Music streaming services offer us all a convenient, portable, and fun way to enjoy music—plus, they’re a great conduit for discovering new artists and songs. The relatively-low monthly subscription fee for these services certainly seems ideal to us listeners, but how sweet a deal is it to the artists who created the tunes?
As the manager of a globetrotting rock band, I know the answer is a pittance—literally, fractions of a penny per play—but when I set out to research the current rates for this year I gleaned some interesting facts.
This year’s study by Digital Music News (DMN), shows that once-reviled Napster actually pays artists the most, while uber-popular Spotify hugs the bottom rungs as one of the worst paying, along with Pandora and YouTube.
Here’s the lowdown on approximately what an artist earns each time you play one of their songs on these services:
Using best-paying Napster as an example, for an artist to earn $1 on just one song at those current rates, that song would seemingly have to be played roughly 60 times—BUT WAIT!—of course, the digital distributor takes their cut for servicing the songs to each streaming company, as does the artist’s record label for producing/releasing/marketing the recordings, thereby further reducing the artist’s cut. According to DMN, last year Universal Music Group alone earned $4.5 million per day from streaming services.
So now it’s back to the drawing board to calculate how many plays to get the artist who created the song up to just $1 of income. There are so many hidden factors that make it difficult to calculate, but in 2013 David Lowery (guitarist for Cracker) publicized that Cracker’s tune Low was played 1 million times on Pandora and all he made was $16.89.
Using Lowery’s example, that boils down to . . . drum roll, please . . . you need to play a tune in a streaming service nearly 60,000 times for the artist just to reap $1 of revenue for that one song. Again, the business of music is complex, so these are all approximations, but it illustrates the ridiculousness that is the state of streaming.
Don’t get me wrong. . . . I certainly enjoy the membership benefits of several streaming services (for which I pay). But after this year’s research, I’m inclined to switch over to Napster (who currently provide artists with the largest payouts)—until the next streaming company decides to step up and increase artist payouts for their work.
But more importantly, I’ll continue supporting my favorite artists by outright purchasing the songs and albums that I love. As a fan, it’s the least I can do to support the art that so deeply impacts my world.
artist royalties, Cracker, David Lowery, Low, music business, music streaming service, music streaming subscriptions, streaming music, streaming services, streaming subscriptions
Not a lucrative time to be a musician. That is quite a pittance for a song. The $ was never in the recordings (In the 80s I read somewhere that an artist usually got $0.50 for the sale of an album?) even back in the polyvinyl chloride days.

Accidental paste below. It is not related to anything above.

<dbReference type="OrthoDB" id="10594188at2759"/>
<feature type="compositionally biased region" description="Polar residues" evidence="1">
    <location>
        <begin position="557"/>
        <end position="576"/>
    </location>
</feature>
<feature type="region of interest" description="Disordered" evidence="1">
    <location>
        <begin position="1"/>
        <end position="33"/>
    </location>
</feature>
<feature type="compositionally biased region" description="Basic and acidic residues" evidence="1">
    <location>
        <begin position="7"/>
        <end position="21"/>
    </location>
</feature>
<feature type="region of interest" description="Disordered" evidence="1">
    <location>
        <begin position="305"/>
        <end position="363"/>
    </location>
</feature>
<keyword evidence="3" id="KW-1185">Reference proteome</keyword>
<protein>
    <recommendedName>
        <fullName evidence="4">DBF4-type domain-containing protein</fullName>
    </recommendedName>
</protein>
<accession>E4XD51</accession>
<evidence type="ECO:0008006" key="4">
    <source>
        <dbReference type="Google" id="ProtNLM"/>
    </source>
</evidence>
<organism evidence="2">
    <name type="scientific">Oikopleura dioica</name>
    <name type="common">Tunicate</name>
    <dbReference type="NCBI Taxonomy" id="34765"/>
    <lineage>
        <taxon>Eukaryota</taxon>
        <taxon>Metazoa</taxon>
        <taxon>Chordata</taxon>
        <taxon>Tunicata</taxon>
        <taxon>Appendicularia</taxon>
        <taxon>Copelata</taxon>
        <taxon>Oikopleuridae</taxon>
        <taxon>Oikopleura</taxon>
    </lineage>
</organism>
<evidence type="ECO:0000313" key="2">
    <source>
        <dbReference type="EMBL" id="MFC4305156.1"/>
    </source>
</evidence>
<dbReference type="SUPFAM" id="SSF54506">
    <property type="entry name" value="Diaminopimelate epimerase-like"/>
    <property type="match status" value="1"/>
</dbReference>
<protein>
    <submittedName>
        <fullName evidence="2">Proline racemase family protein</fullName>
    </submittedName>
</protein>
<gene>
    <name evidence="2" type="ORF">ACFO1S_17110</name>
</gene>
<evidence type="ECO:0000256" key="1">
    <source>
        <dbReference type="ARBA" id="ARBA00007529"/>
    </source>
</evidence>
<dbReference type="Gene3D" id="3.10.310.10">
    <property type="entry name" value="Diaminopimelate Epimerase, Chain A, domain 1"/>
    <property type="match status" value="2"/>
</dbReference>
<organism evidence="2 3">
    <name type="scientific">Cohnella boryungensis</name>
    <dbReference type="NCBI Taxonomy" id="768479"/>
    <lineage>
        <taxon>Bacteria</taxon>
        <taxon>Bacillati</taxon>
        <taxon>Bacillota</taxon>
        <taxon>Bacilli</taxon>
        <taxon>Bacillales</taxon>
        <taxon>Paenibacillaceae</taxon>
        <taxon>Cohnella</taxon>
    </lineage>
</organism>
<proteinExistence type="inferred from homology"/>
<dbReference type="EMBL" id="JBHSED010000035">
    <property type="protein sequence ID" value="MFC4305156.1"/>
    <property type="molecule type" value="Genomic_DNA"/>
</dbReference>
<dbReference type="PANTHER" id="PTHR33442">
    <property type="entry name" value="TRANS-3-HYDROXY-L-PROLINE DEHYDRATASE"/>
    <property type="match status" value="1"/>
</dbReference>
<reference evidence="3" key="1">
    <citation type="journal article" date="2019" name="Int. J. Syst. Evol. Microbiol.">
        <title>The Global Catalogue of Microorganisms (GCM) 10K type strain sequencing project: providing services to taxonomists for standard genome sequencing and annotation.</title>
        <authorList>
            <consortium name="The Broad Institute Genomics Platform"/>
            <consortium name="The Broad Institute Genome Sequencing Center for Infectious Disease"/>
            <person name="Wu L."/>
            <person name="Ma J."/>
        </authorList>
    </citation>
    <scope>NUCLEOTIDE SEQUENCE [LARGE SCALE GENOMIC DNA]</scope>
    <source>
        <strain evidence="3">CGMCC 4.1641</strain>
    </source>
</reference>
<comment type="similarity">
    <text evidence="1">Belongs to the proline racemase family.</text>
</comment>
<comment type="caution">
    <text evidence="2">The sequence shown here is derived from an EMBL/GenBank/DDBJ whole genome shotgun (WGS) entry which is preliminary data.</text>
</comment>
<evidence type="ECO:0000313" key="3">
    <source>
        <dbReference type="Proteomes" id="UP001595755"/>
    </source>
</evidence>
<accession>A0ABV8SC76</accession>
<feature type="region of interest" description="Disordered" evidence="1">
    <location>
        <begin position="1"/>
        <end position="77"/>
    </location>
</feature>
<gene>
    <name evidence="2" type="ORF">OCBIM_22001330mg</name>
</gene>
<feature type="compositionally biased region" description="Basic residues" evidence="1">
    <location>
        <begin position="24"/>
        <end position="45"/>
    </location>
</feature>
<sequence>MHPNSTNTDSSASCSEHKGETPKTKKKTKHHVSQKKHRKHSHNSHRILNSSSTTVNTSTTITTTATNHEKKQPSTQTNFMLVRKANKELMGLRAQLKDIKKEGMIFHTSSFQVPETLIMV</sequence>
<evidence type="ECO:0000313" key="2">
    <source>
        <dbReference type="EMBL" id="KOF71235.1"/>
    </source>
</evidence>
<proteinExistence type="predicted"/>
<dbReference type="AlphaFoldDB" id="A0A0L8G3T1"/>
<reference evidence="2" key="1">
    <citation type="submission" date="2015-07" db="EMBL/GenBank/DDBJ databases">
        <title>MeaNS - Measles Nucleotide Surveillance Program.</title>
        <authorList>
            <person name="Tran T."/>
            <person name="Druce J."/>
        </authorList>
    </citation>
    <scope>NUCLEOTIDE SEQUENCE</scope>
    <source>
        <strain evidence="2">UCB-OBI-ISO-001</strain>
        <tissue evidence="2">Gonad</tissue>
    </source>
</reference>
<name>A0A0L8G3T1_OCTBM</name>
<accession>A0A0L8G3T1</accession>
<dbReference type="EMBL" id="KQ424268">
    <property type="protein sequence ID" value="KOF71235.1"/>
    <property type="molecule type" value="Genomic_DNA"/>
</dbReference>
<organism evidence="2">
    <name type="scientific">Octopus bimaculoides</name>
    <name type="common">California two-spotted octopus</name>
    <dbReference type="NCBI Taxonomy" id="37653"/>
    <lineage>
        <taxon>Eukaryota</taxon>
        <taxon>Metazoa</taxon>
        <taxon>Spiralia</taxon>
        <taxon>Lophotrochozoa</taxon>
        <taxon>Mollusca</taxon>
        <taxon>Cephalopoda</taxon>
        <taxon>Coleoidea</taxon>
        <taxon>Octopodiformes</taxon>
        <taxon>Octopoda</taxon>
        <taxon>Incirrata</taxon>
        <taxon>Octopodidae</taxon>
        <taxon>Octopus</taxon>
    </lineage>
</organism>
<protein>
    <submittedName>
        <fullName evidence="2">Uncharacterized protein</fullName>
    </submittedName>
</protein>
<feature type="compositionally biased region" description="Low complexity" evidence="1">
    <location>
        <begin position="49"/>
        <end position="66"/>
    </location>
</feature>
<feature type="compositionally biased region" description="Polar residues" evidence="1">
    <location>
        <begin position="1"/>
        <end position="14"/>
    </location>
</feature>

I consider myself an expounder of quality over convenience. However, I have UTILIZED (I stress that word considerably) streaming services like Spotify as a means to preview music before I commit to purchase. Radio has sucked for a looong time so there is no other viable source for hearing anything new by artists, established or other wise.
I will always buy physical music. Not only because it rightfully supports the musicians themselves, but also because I like having a collection to look at and display. I like my lyrics and artwork along with studio info and other personnel involved in the making of this audio art form.
Thanks so much for supporting the arts, Michael!
Absolutely! I fear the day when the physical format is no more. I think its already here with the vinyl resurgence being the only exception. But purists like me only buy the original pressings (far superior sound) so I would be curious to know the demographics on that commodity.
I am rather elated that the Pandoras and Spotifys of the world exist these days. I have bought many CDs and in some cases LPs that I never knew existed or got around to, like Rush’s Test For Echo and U2’s No Line On The Horizon.
Another point I have to make, as a fan and consumer, is that I spent a lot of cash back when on albums that were, to say the least, mediocre. Sometimes there were only 2 songs on a ten song CD. Although such was the case with established artists, it was the lack of quality material I would find in some new band that the label had only signed to capitalize on the trend of the day. This is a cyclical thing that has been around since the sale recorded music began. The over-saturation of cookie cutter bands made buying music a dicey endeavor. I am grateful there is a medium like this streaming to thin out the herd and let us know who is still out there. We no longer have radio so this is the new oasis to draw from.
One thing tech cannot replace is live performance. I have never seen a hologram and I do not wish to in this lifetime. My hope is that public interest in experiencing the multiple sensations of a concert will not wane and they don’t succumb to the ease of technology. Not holding my breath because I think the average attendee isn’t aware of the “cheating”. I have read that a lot of bands use prerecorded sound when touring and that saddens me.
Still blogging on matters……..